How wastewater management can reduce greenhouse gas emissions
Clean Energy Wire
A new study commissioned by the German Environment Agency (UBA) examines how wastewater management can contribute to Germany’s climate protection goals. Wastewater treatment is usually the largest single energy consumer for municipalities, yet at the same time, treatment plants generate usable energy in the form of gas, electricity and heat. The UBA research analyses the climate protection and energy efficiency potential in wastewater management. “The project focuses on the evaluation of technical options in wastewater management to reduce greenhouse gas emissions by substituting fossil fuels in the areas of electricity, heat, and mobility,” the report states. The study presents a benchmark scenario, illustrating the already possible but often not realised optimisation potentials in the current system, and an innovative scenario, in which wastewater treatment plants contribute to balancing energy in the region.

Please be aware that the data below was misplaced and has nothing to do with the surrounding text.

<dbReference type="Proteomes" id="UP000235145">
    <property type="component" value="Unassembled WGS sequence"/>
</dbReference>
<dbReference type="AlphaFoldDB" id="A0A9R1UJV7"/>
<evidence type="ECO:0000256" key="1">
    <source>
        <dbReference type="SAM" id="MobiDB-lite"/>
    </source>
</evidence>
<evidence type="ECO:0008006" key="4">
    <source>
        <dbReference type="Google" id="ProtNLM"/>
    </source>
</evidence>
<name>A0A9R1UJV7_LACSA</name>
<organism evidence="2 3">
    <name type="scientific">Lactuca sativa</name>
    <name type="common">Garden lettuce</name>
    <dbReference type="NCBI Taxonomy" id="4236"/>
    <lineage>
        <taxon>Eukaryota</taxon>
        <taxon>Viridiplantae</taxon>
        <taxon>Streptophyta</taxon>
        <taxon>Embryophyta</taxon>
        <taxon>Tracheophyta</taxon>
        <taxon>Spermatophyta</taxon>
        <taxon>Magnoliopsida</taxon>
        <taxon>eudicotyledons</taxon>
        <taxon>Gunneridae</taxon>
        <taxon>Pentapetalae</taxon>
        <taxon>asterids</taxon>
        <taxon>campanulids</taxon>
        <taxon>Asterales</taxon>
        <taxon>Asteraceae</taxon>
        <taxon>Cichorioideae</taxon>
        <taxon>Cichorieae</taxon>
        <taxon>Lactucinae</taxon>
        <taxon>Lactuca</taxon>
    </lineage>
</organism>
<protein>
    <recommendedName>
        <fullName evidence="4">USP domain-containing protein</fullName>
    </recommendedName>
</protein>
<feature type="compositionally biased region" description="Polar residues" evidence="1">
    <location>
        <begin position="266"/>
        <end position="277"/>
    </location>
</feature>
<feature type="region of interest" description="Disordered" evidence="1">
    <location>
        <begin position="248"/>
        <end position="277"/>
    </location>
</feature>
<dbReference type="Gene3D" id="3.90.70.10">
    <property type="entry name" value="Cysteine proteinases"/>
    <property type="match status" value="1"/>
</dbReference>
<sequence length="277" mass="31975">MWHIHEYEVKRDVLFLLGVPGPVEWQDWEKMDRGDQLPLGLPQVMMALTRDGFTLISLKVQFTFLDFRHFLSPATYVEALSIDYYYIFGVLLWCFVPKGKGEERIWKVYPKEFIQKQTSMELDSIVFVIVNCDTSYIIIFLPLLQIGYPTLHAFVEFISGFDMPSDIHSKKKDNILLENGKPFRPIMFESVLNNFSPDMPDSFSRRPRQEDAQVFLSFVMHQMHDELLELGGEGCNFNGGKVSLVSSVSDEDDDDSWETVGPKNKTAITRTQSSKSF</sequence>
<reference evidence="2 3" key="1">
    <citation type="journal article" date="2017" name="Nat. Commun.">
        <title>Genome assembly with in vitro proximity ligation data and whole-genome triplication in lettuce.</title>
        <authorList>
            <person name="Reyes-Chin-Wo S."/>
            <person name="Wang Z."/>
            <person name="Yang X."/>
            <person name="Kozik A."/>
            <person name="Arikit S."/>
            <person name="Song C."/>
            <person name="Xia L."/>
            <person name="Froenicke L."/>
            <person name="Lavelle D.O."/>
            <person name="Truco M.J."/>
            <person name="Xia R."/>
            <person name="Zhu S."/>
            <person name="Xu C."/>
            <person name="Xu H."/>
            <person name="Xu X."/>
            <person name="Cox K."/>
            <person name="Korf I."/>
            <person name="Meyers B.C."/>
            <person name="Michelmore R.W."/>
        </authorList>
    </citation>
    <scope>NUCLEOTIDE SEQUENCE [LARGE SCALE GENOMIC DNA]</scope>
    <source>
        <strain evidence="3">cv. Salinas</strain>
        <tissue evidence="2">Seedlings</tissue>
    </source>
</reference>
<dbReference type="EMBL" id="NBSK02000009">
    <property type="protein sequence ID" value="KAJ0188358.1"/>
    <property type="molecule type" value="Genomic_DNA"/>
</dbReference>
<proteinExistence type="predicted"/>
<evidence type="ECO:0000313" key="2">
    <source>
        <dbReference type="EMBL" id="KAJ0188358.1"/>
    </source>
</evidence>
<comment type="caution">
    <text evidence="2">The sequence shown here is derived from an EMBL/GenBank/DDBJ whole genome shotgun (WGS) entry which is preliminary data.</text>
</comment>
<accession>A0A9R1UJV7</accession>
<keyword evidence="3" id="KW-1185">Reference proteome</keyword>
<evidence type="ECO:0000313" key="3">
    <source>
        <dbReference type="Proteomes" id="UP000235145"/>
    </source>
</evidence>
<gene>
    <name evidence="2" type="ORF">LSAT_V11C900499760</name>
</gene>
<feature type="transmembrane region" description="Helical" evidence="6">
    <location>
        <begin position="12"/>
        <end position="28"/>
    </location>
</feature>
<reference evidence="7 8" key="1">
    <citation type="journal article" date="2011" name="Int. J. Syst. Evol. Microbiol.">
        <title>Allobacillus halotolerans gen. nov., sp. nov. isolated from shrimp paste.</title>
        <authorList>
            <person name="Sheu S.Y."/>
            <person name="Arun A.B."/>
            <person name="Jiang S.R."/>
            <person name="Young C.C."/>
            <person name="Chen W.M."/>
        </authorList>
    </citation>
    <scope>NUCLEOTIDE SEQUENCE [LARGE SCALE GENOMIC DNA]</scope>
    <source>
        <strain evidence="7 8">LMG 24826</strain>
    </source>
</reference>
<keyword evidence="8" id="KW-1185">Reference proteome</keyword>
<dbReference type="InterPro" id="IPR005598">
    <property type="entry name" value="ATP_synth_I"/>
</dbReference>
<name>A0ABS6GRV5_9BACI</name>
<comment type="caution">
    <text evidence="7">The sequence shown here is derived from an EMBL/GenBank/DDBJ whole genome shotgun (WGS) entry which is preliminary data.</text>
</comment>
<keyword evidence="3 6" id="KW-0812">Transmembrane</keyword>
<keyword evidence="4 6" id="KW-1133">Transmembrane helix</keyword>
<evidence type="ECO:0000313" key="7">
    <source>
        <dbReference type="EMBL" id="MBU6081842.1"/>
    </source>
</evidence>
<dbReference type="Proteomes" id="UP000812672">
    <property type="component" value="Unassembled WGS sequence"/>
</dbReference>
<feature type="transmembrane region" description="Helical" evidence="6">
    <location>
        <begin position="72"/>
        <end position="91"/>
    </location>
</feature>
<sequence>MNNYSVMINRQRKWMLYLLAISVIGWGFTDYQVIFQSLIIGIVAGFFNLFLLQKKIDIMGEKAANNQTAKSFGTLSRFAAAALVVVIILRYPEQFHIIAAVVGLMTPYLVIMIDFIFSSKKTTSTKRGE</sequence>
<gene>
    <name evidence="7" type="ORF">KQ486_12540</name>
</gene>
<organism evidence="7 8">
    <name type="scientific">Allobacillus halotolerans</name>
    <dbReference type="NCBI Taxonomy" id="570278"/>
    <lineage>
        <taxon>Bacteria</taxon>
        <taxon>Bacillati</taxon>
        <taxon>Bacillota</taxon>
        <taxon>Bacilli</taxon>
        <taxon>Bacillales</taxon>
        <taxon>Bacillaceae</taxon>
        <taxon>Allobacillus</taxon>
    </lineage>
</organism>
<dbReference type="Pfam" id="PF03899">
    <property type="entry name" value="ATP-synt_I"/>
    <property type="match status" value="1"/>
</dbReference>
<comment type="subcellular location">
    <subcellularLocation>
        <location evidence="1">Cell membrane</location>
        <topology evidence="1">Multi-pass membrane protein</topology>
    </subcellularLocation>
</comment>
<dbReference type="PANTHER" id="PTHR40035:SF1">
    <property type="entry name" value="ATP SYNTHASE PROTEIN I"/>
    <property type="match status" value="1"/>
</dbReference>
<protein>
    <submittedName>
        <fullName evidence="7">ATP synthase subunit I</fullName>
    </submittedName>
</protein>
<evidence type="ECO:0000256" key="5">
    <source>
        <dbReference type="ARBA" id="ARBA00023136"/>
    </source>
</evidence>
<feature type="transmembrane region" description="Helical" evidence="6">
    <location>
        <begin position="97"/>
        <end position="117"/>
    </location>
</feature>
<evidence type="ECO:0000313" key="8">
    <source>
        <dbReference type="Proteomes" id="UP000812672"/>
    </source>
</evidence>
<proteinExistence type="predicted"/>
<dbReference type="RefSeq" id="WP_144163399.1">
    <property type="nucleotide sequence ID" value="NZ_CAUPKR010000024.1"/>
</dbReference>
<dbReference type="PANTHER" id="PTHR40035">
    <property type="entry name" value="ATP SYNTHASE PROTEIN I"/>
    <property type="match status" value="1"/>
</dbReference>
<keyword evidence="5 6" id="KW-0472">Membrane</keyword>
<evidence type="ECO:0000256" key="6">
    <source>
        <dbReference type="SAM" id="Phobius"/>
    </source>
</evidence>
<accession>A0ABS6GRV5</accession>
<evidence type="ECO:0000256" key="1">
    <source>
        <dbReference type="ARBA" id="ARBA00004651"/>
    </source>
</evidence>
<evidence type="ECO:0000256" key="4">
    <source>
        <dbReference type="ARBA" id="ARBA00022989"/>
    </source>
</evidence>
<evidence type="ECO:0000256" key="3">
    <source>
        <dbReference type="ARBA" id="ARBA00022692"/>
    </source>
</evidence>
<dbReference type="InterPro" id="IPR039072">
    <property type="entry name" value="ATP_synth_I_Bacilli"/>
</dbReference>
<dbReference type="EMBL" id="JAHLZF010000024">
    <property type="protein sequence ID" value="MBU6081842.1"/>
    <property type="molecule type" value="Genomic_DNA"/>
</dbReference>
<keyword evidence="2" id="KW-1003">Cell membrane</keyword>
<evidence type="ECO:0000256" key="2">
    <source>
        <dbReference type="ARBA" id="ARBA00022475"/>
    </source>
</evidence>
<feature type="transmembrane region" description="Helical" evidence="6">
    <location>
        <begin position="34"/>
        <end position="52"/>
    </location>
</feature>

According to the study, the total electricity consumption of all German municipal sewage treatment plants fell from approximately 3.7 terawatt-hours (TWh) a year in 2011 to around 3.4 TWh a year in 2017, a decrease of 8 percent overall and an annual reduction of 1.3 percent. The decline was largely due to an increase in energy efficiency. In the past 20 years, meanwhile, the amount of sewage gas generated in municipal sewage treatment plants has increased steadily by 2.1 percent a year. The development is attributable to such factors as the construction of digestion plants, improved management of digester reactors and an increased use of co-substrates. A biogas plant that went into operation last year in Hamburg is supplying some 5,700 households with energy by producing methane from the city’s largest sewage treatment facility.